[EDITORIAL NOTE: If you have written any blog posts on political issues this week, be sure to get links to me by the end of today for the Sunday Election Issues post. If you're wondering what I'm talking about, see this post.]
A week or two ago, I ran across an odious blog from an organization, The Patients Advantage (sic), that matches up prospective patients with cosmetic surgeons. In a recent post, the following reasons were given for “NEEDing” a face lift:
- wrinkle treatment
- aging skin is not always pleasant or attractive
- embarrassed by the way you look
- depressed with signs of aging
- over-the-counter skin improvement products haven’t worked
- immediate results
- just want a change
Why are people who seek face lifts “embarrassed” or “depressed” by their appearance? Because we live in a culture that perpetuates negative beliefs about getting old – that elders are universally sick, impotent, senile, useless, isolated, poor and dependant.
These beliefs are manifested every day through elder abuse, age discrimination in the workplace, criminal victimization, less aggressive health care, invisibility (particularly toward elder women) and generally patronizing behavior.
Recently, The New York Times reported that some dermatologists and plastic surgeons maintain differing systems of treatment, favoring cosmetic patients over those with medical needs:
"'Cosmetic patients have a much more private environment than general medical patients because they expect that,' said Dr. Richey, who estimated that he spent about 40 percent of his time treating cosmetic patients. 'We are a little bit more sensitive to their needs.'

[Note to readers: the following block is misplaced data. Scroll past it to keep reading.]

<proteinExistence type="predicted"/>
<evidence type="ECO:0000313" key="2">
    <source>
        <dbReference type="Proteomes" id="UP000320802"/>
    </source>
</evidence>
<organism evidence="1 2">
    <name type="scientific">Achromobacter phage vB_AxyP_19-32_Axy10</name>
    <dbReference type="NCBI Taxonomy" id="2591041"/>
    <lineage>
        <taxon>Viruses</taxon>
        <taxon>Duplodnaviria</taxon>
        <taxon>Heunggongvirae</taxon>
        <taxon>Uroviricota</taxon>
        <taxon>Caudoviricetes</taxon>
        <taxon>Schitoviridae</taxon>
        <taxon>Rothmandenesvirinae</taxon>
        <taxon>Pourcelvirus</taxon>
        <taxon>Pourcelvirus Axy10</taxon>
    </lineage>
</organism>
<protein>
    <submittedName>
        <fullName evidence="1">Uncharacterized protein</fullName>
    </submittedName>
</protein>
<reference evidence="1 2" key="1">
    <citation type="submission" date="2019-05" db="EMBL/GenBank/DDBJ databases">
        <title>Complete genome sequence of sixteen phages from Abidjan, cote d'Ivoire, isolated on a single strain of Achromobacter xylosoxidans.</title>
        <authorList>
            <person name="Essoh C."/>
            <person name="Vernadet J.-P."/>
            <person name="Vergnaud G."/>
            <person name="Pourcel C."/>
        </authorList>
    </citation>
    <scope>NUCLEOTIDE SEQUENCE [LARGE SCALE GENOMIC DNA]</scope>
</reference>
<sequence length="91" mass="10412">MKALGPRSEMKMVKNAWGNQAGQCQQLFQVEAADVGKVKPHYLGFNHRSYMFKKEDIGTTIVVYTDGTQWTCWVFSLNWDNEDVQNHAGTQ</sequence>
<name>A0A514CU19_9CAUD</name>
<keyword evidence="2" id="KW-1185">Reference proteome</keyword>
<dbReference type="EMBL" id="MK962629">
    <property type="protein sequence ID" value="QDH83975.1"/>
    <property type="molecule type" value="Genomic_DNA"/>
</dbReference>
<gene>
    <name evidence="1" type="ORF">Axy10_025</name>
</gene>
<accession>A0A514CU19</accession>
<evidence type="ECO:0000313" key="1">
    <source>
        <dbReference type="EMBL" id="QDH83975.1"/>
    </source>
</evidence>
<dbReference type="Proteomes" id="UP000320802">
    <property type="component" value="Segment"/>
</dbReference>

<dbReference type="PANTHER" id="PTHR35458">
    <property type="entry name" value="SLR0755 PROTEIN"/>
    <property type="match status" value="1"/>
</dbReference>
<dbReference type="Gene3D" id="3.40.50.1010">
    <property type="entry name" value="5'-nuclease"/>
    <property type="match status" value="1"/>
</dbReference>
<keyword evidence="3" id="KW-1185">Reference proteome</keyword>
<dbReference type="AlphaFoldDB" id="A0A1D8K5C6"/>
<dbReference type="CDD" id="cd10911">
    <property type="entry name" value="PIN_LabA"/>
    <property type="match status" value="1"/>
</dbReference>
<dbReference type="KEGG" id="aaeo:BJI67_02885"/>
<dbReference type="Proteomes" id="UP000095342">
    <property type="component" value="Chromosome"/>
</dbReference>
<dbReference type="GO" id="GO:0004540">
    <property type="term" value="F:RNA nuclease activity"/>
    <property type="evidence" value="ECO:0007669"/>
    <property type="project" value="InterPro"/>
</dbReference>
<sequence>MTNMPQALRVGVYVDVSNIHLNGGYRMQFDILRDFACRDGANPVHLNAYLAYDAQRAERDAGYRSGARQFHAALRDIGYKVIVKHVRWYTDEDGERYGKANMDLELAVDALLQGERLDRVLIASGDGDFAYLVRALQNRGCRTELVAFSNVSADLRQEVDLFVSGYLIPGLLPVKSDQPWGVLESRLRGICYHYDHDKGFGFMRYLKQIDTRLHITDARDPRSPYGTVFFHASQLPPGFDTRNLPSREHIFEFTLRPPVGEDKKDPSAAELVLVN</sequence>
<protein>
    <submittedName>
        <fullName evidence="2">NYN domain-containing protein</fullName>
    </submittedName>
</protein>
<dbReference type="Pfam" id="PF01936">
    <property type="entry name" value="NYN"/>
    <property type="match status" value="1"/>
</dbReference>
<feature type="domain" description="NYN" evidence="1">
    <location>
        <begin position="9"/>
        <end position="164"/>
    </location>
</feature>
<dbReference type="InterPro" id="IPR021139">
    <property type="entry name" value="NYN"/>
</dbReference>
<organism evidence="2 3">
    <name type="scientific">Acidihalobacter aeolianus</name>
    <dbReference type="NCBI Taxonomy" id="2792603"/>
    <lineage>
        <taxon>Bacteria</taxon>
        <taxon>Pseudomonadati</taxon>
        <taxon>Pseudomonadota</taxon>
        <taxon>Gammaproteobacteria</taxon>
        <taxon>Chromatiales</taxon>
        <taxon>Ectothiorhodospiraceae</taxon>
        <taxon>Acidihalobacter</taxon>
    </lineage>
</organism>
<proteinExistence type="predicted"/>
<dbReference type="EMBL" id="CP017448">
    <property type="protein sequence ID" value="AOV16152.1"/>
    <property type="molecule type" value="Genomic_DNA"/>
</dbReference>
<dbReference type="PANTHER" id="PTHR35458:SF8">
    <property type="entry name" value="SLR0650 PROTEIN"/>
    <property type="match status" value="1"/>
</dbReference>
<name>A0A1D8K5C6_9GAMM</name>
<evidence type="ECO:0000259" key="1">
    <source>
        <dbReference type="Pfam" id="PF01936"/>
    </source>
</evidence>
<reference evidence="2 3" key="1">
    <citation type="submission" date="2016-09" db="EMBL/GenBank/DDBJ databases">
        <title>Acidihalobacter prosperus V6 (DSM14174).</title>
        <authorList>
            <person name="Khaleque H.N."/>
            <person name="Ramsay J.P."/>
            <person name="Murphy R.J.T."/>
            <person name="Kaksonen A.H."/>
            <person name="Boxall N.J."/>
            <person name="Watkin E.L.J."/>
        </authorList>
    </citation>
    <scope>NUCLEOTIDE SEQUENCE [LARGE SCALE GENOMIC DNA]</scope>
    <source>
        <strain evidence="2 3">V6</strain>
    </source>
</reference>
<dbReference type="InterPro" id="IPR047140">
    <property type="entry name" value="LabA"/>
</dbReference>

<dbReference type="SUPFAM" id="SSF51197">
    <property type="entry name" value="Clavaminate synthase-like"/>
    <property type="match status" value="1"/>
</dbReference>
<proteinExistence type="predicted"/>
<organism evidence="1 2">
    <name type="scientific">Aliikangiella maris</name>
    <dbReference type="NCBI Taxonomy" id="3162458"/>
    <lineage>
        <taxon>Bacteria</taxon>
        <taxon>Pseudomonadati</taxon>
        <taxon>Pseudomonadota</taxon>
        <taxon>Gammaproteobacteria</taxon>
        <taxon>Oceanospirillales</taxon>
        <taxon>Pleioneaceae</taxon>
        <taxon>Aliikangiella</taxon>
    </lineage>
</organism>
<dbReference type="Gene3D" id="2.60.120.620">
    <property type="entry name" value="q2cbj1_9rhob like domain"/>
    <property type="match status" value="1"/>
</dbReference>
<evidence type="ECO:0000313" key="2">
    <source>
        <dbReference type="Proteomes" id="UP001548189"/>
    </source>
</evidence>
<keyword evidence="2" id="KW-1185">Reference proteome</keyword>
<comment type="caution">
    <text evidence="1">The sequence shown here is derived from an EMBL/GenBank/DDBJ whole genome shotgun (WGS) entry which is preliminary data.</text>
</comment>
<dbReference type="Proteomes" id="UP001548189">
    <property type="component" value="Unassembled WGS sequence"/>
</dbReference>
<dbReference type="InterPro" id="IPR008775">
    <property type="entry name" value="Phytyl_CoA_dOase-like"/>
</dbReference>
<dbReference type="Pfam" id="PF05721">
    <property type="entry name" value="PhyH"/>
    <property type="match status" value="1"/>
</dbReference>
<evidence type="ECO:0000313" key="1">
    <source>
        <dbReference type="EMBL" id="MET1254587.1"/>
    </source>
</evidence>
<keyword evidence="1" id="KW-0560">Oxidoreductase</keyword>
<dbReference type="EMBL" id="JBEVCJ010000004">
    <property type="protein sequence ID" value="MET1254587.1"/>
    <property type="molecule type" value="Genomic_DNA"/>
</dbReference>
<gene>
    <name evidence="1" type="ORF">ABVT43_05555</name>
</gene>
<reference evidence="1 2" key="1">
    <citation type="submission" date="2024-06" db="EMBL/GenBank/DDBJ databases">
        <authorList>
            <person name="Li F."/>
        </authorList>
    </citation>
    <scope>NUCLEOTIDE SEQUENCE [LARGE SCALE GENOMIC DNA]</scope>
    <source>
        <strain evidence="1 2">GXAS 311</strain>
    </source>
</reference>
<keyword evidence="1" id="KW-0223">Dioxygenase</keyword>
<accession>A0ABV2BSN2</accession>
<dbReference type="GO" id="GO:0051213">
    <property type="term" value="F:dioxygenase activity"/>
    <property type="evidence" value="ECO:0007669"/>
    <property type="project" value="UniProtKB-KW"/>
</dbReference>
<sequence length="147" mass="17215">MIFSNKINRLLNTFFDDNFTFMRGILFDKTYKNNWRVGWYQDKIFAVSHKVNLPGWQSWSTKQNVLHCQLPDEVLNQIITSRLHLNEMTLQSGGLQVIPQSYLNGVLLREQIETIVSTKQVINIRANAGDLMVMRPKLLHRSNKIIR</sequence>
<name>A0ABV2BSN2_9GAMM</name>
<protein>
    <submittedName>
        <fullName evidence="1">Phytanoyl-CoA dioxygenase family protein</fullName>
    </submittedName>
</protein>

"Like airlines that offer first-class and coach sections, dermatology is fast becoming a two-tier business in which higher-paying customers often receive greater pampering. In some dermatologists' offices, freer-spending cosmetic patients are given appointments more quickly than medical patients for whom health insurance pays fixed reimbursement fees.
"In other offices, cosmetic patients spend more time with a doctor. And in still others, doctors employ a special receptionist, called a cosmetic concierge, for their beauty patients."
That means someone who, according to The Patients Advocate, wants a face lift “just for a change” gets preferential treatment over another with, for example, a squamous cell cancer.
The obvious reason, of course, is physician greed. Cosmetic patients pay cash, whatever the doctor can get away with charging. But the underlying reason for all cosmetic surgery is ageism which Dr. Robert N. Butler, who coined the term in 1968, discusses in his recent book, The Longevity Revolution:
“Ageism takes shape in stereotypes and myths, outright disdain and dislike, sarcasm and scorn, subtle avoidance and discriminatory practices in housing, employment, pension arrangements, health care, and other services…”
Let me make my position clear: aside from disfigurement due to accident or disease, all cosmetic surgery is ageist and all who participate in it – physicians and patients – contribute to the common belief that old people are ugly resulting in the prejudice and discrimination Dr. Butler so succinctly describes.
[At The Elder Storytelling Place today, Nancy Leitz takes us back a few years in Memories are Made of This.]